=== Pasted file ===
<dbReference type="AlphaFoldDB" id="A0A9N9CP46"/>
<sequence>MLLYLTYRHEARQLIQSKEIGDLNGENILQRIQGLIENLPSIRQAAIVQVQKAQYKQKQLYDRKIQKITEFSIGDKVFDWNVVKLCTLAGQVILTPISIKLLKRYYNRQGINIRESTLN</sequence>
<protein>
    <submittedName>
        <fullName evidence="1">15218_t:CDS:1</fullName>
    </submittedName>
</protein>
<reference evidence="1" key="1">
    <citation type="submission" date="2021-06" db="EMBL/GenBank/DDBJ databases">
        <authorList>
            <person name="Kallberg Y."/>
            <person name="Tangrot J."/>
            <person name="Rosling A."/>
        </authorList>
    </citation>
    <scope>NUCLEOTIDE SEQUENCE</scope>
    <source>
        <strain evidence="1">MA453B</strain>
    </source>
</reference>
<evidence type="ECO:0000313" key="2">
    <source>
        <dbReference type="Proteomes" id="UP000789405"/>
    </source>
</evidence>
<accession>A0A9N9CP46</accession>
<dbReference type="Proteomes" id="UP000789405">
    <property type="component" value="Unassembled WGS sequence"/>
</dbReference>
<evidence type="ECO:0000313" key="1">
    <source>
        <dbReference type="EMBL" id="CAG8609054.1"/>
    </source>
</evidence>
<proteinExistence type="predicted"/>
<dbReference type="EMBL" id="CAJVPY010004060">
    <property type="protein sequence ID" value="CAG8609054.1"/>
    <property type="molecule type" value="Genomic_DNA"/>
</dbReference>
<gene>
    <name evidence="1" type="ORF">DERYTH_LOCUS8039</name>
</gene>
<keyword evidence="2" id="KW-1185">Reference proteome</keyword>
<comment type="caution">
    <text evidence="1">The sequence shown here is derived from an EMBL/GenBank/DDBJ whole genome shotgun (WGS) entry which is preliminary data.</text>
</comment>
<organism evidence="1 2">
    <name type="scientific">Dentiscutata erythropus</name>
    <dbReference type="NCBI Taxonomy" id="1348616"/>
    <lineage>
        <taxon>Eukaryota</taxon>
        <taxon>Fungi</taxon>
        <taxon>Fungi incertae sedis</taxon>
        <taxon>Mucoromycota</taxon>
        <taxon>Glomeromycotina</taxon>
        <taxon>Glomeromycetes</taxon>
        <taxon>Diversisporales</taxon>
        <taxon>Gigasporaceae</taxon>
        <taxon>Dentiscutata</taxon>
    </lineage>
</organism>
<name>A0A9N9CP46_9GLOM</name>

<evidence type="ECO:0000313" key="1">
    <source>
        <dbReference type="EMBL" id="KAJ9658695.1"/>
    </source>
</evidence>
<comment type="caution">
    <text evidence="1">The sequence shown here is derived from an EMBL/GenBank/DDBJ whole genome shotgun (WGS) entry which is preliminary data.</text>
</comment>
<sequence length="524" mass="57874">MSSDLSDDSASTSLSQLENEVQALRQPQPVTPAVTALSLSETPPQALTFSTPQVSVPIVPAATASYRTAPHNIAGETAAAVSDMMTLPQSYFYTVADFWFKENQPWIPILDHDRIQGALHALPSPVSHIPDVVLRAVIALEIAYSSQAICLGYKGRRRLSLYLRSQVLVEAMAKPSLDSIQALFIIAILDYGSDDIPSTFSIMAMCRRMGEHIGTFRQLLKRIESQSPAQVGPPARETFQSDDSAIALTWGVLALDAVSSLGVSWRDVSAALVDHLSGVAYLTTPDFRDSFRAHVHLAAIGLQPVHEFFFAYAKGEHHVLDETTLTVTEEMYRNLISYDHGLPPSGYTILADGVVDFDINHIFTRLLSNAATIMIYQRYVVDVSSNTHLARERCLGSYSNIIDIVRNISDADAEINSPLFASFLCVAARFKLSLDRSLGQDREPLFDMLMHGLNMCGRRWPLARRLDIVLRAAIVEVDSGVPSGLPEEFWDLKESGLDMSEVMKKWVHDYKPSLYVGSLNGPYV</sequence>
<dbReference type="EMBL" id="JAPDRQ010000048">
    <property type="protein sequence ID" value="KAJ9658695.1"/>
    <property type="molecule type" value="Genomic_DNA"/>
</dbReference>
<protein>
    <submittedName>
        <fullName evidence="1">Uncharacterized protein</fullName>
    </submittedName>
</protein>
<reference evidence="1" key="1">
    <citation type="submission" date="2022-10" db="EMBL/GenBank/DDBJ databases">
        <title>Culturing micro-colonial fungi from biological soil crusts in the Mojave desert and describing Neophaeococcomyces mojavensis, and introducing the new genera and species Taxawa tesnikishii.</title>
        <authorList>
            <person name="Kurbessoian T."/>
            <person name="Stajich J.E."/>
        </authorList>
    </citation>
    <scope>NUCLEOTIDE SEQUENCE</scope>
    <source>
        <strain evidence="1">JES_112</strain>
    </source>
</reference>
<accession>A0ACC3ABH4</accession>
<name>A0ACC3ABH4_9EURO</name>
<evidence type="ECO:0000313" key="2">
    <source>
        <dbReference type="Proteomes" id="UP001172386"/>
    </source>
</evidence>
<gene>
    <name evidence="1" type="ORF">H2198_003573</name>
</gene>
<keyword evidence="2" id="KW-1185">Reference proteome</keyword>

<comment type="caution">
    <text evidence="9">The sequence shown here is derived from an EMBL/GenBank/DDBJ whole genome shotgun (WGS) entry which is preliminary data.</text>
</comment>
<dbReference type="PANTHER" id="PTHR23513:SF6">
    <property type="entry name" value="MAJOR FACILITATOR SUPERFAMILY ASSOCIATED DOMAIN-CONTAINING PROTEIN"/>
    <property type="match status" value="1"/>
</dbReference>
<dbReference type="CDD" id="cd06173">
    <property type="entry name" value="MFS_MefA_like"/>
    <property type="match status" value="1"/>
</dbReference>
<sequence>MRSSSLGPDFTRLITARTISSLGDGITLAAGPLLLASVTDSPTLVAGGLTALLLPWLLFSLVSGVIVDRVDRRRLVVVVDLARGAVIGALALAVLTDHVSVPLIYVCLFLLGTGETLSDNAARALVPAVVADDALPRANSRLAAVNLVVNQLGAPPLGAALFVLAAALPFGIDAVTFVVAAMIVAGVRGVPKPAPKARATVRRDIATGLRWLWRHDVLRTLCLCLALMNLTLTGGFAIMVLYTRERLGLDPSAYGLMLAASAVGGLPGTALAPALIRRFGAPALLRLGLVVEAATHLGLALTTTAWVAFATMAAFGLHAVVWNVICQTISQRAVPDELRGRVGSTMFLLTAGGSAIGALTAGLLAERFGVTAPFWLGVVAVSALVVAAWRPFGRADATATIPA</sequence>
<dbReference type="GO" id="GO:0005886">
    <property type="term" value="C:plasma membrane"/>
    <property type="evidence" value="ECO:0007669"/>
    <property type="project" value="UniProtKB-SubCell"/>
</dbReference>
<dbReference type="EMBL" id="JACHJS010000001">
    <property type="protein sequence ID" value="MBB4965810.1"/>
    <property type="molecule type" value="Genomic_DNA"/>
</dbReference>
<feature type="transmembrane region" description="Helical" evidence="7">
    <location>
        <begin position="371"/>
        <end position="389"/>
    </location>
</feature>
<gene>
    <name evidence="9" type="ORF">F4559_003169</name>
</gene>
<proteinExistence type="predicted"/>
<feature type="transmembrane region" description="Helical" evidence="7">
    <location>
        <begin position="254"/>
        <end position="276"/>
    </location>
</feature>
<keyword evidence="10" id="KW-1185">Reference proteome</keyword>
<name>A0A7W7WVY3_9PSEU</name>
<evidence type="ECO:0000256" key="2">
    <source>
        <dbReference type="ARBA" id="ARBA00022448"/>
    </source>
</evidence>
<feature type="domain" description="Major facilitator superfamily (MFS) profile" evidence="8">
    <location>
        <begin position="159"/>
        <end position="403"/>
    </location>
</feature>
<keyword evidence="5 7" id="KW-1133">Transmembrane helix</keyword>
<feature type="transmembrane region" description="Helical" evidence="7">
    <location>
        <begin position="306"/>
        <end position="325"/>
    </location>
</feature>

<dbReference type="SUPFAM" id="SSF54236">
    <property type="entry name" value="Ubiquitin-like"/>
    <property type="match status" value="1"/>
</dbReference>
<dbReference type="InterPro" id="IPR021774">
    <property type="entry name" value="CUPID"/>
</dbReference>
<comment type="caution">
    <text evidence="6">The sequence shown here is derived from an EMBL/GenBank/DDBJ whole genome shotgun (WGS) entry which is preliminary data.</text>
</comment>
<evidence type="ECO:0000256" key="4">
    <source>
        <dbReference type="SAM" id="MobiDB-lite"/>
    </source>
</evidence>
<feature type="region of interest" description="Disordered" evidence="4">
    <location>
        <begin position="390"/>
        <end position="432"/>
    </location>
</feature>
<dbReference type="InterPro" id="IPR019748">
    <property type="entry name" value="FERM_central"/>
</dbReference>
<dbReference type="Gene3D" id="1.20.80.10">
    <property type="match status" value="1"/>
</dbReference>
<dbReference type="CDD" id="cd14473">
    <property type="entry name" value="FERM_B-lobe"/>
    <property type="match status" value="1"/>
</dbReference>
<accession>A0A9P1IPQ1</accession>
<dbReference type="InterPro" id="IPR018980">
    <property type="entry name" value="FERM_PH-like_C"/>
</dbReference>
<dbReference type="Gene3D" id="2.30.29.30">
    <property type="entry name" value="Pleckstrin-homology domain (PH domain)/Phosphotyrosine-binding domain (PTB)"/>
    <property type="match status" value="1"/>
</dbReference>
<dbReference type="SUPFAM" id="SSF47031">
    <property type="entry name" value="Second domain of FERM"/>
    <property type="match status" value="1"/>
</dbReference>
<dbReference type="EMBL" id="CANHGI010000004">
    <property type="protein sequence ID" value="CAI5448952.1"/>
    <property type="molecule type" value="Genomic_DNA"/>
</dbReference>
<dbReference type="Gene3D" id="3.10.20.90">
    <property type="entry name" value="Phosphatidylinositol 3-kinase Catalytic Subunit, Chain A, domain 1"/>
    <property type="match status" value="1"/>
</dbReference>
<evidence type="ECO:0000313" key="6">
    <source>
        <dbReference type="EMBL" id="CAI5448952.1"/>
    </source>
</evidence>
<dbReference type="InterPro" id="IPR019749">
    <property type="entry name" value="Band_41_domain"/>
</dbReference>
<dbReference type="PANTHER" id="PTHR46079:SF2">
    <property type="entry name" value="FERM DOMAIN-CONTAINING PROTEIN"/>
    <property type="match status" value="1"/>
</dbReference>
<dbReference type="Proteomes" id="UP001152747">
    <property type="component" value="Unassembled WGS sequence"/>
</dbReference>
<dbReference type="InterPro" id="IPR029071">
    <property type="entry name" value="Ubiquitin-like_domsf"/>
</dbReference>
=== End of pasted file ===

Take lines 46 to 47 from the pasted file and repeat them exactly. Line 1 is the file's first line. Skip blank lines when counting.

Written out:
</comment>
<organism evidence="1 2">